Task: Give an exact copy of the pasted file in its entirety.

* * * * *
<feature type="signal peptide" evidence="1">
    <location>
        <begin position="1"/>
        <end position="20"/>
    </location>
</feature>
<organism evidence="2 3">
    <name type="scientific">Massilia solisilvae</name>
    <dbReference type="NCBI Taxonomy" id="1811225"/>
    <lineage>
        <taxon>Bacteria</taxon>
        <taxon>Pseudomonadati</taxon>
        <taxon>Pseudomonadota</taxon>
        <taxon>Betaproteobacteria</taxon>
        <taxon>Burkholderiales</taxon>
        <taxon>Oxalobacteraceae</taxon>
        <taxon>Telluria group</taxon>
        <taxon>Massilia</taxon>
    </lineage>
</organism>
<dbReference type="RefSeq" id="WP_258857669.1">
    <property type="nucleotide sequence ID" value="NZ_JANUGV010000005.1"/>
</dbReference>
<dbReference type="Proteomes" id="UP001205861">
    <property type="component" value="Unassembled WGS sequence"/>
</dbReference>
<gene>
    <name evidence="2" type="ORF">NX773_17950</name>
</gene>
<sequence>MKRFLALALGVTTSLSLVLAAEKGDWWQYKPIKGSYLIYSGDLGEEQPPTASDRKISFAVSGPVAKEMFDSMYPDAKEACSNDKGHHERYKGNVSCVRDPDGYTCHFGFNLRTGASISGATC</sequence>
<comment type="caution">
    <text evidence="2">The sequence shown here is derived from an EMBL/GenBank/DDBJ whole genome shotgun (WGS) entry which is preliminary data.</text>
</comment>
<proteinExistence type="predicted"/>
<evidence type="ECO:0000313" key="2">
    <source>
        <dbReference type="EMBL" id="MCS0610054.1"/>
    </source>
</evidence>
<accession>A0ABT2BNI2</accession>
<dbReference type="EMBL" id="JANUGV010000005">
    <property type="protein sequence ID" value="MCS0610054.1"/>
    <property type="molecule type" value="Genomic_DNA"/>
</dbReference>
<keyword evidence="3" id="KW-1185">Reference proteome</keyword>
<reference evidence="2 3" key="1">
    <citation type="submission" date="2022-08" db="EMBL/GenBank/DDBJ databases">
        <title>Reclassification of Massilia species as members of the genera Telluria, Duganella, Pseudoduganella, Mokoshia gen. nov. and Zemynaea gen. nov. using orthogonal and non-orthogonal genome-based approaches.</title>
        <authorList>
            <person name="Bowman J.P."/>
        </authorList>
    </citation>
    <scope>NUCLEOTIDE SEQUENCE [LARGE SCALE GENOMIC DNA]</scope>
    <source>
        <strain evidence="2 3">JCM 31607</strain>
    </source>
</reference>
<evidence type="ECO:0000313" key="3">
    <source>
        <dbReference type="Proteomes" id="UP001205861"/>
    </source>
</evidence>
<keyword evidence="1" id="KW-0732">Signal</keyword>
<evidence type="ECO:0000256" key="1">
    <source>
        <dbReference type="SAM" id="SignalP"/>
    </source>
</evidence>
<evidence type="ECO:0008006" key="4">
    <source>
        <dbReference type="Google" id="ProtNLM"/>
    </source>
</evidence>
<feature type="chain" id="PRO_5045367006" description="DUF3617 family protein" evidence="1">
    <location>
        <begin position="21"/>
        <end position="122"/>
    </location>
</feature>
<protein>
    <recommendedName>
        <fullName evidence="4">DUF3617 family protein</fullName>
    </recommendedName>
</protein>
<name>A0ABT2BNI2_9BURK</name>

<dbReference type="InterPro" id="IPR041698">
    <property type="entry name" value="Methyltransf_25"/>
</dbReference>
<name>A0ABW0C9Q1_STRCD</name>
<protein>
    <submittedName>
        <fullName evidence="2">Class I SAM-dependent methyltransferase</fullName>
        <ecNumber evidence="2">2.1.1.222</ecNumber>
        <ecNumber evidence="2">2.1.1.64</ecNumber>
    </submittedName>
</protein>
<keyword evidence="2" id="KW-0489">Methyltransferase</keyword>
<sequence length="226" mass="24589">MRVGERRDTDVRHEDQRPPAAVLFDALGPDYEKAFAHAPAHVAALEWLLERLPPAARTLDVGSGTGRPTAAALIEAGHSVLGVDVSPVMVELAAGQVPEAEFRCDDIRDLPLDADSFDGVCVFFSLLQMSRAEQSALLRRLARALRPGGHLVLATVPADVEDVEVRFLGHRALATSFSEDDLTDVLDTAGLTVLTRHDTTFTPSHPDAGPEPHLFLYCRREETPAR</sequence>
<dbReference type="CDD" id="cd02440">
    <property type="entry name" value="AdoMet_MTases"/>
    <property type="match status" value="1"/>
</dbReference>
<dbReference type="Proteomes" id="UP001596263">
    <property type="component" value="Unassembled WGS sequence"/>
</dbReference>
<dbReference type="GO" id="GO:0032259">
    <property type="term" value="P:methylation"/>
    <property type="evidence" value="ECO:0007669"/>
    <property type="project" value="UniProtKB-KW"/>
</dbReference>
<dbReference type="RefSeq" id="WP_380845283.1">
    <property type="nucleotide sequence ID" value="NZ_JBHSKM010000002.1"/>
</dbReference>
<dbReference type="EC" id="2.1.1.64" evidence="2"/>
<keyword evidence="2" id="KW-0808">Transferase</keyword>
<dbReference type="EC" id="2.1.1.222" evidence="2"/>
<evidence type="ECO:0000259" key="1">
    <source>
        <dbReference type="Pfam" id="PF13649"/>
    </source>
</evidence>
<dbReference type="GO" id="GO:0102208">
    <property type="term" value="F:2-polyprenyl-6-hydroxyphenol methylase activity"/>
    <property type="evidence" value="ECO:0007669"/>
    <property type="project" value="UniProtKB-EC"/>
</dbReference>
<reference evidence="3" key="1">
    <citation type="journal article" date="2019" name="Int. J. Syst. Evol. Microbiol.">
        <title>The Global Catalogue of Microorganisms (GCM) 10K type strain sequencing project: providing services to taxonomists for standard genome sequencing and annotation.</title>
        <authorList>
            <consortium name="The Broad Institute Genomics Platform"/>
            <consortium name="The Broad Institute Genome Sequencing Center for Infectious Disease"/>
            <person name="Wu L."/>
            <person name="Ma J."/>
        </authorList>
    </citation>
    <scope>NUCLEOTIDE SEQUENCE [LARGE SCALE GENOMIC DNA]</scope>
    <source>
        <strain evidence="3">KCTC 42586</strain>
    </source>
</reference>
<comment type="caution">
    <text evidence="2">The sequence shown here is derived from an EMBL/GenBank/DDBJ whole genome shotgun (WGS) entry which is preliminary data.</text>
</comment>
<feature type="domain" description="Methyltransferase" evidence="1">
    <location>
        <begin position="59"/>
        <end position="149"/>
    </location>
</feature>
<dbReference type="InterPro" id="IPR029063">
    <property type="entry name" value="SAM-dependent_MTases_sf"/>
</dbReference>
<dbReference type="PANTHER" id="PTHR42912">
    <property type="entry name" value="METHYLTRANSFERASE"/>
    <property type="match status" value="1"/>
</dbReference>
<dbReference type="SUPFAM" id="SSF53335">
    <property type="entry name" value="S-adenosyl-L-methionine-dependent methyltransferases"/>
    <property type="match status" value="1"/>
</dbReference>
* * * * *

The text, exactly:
<feature type="signal peptide" evidence="1">
    <location>
        <begin position="1"/>
        <end position="20"/>
    </location>
</feature>
<organism evidence="2 3">
    <name type="scientific">Massilia solisilvae</name>
    <dbReference type="NCBI Taxonomy" id="1811225"/>
    <lineage>
        <taxon>Bacteria</taxon>
        <taxon>Pseudomonadati</taxon>
        <taxon>Pseudomonadota</taxon>
        <taxon>Betaproteobacteria</taxon>
        <taxon>Burkholderiales</taxon>
        <taxon>Oxalobacteraceae</taxon>
        <taxon>Telluria group</taxon>
        <taxon>Massilia</taxon>
    </lineage>
</organism>
<dbReference type="RefSeq" id="WP_258857669.1">
    <property type="nucleotide sequence ID" value="NZ_JANUGV010000005.1"/>
</dbReference>
<dbReference type="Proteomes" id="UP001205861">
    <property type="component" value="Unassembled WGS sequence"/>
</dbReference>
<gene>
    <name evidence="2" type="ORF">NX773_17950</name>
</gene>
<sequence>MKRFLALALGVTTSLSLVLAAEKGDWWQYKPIKGSYLIYSGDLGEEQPPTASDRKISFAVSGPVAKEMFDSMYPDAKEACSNDKGHHERYKGNVSCVRDPDGYTCHFGFNLRTGASISGATC</sequence>
<comment type="caution">
    <text evidence="2">The sequence shown here is derived from an EMBL/GenBank/DDBJ whole genome shotgun (WGS) entry which is preliminary data.</text>
</comment>
<proteinExistence type="predicted"/>
<evidence type="ECO:0000313" key="2">
    <source>
        <dbReference type="EMBL" id="MCS0610054.1"/>
    </source>
</evidence>
<accession>A0ABT2BNI2</accession>
<dbReference type="EMBL" id="JANUGV010000005">
    <property type="protein sequence ID" value="MCS0610054.1"/>
    <property type="molecule type" value="Genomic_DNA"/>
</dbReference>
<keyword evidence="3" id="KW-1185">Reference proteome</keyword>
<reference evidence="2 3" key="1">
    <citation type="submission" date="2022-08" db="EMBL/GenBank/DDBJ databases">
        <title>Reclassification of Massilia species as members of the genera Telluria, Duganella, Pseudoduganella, Mokoshia gen. nov. and Zemynaea gen. nov. using orthogonal and non-orthogonal genome-based approaches.</title>
        <authorList>
            <person name="Bowman J.P."/>
        </authorList>
    </citation>
    <scope>NUCLEOTIDE SEQUENCE [LARGE SCALE GENOMIC DNA]</scope>
    <source>
        <strain evidence="2 3">JCM 31607</strain>
    </source>
</reference>
<evidence type="ECO:0000313" key="3">
    <source>
        <dbReference type="Proteomes" id="UP001205861"/>
    </source>
</evidence>
<keyword evidence="1" id="KW-0732">Signal</keyword>
<evidence type="ECO:0000256" key="1">
    <source>
        <dbReference type="SAM" id="SignalP"/>
    </source>
</evidence>
<evidence type="ECO:0008006" key="4">
    <source>
        <dbReference type="Google" id="ProtNLM"/>
    </source>
</evidence>
<feature type="chain" id="PRO_5045367006" description="DUF3617 family protein" evidence="1">
    <location>
        <begin position="21"/>
        <end position="122"/>
    </location>
</feature>
<protein>
    <recommendedName>
        <fullName evidence="4">DUF3617 family protein</fullName>
    </recommendedName>
</protein>
<name>A0ABT2BNI2_9BURK</name>

<dbReference type="InterPro" id="IPR041698">
    <property type="entry name" value="Methyltransf_25"/>
</dbReference>
<name>A0ABW0C9Q1_STRCD</name>
<protein>
    <submittedName>
        <fullName evidence="2">Class I SAM-dependent methyltransferase</fullName>
        <ecNumber evidence="2">2.1.1.222</ecNumber>
        <ecNumber evidence="2">2.1.1.64</ecNumber>
    </submittedName>
</protein>
<keyword evidence="2" id="KW-0489">Methyltransferase</keyword>
<sequence length="226" mass="24589">MRVGERRDTDVRHEDQRPPAAVLFDALGPDYEKAFAHAPAHVAALEWLLERLPPAARTLDVGSGTGRPTAAALIEAGHSVLGVDVSPVMVELAAGQVPEAEFRCDDIRDLPLDADSFDGVCVFFSLLQMSRAEQSALLRRLARALRPGGHLVLATVPADVEDVEVRFLGHRALATSFSEDDLTDVLDTAGLTVLTRHDTTFTPSHPDAGPEPHLFLYCRREETPAR</sequence>
<dbReference type="CDD" id="cd02440">
    <property type="entry name" value="AdoMet_MTases"/>
    <property type="match status" value="1"/>
</dbReference>
<dbReference type="Proteomes" id="UP001596263">
    <property type="component" value="Unassembled WGS sequence"/>
</dbReference>
<dbReference type="GO" id="GO:0032259">
    <property type="term" value="P:methylation"/>
    <property type="evidence" value="ECO:0007669"/>
    <property type="project" value="UniProtKB-KW"/>
</dbReference>
<dbReference type="RefSeq" id="WP_380845283.1">
    <property type="nucleotide sequence ID" value="NZ_JBHSKM010000002.1"/>
</dbReference>
<dbReference type="EC" id="2.1.1.64" evidence="2"/>
<keyword evidence="2" id="KW-0808">Transferase</keyword>
<dbReference type="EC" id="2.1.1.222" evidence="2"/>
<evidence type="ECO:0000259" key="1">
    <source>
        <dbReference type="Pfam" id="PF13649"/>
    </source>
</evidence>
<dbReference type="GO" id="GO:0102208">
    <property type="term" value="F:2-polyprenyl-6-hydroxyphenol methylase activity"/>
    <property type="evidence" value="ECO:0007669"/>
    <property type="project" value="UniProtKB-EC"/>
</dbReference>
<reference evidence="3" key="1">
    <citation type="journal article" date="2019" name="Int. J. Syst. Evol. Microbiol.">
        <title>The Global Catalogue of Microorganisms (GCM) 10K type strain sequencing project: providing services to taxonomists for standard genome sequencing and annotation.</title>
        <authorList>
            <consortium name="The Broad Institute Genomics Platform"/>
            <consortium name="The Broad Institute Genome Sequencing Center for Infectious Disease"/>
            <person name="Wu L."/>
            <person name="Ma J."/>
        </authorList>
    </citation>
    <scope>NUCLEOTIDE SEQUENCE [LARGE SCALE GENOMIC DNA]</scope>
    <source>
        <strain evidence="3">KCTC 42586</strain>
    </source>
</reference>
<comment type="caution">
    <text evidence="2">The sequence shown here is derived from an EMBL/GenBank/DDBJ whole genome shotgun (WGS) entry which is preliminary data.</text>
</comment>
<feature type="domain" description="Methyltransferase" evidence="1">
    <location>
        <begin position="59"/>
        <end position="149"/>
    </location>
</feature>
<dbReference type="InterPro" id="IPR029063">
    <property type="entry name" value="SAM-dependent_MTases_sf"/>
</dbReference>
<dbReference type="PANTHER" id="PTHR42912">
    <property type="entry name" value="METHYLTRANSFERASE"/>
    <property type="match status" value="1"/>
</dbReference>
<dbReference type="SUPFAM" id="SSF53335">
    <property type="entry name" value="S-adenosyl-L-methionine-dependent methyltransferases"/>
    <property type="match status" value="1"/>
</dbReference>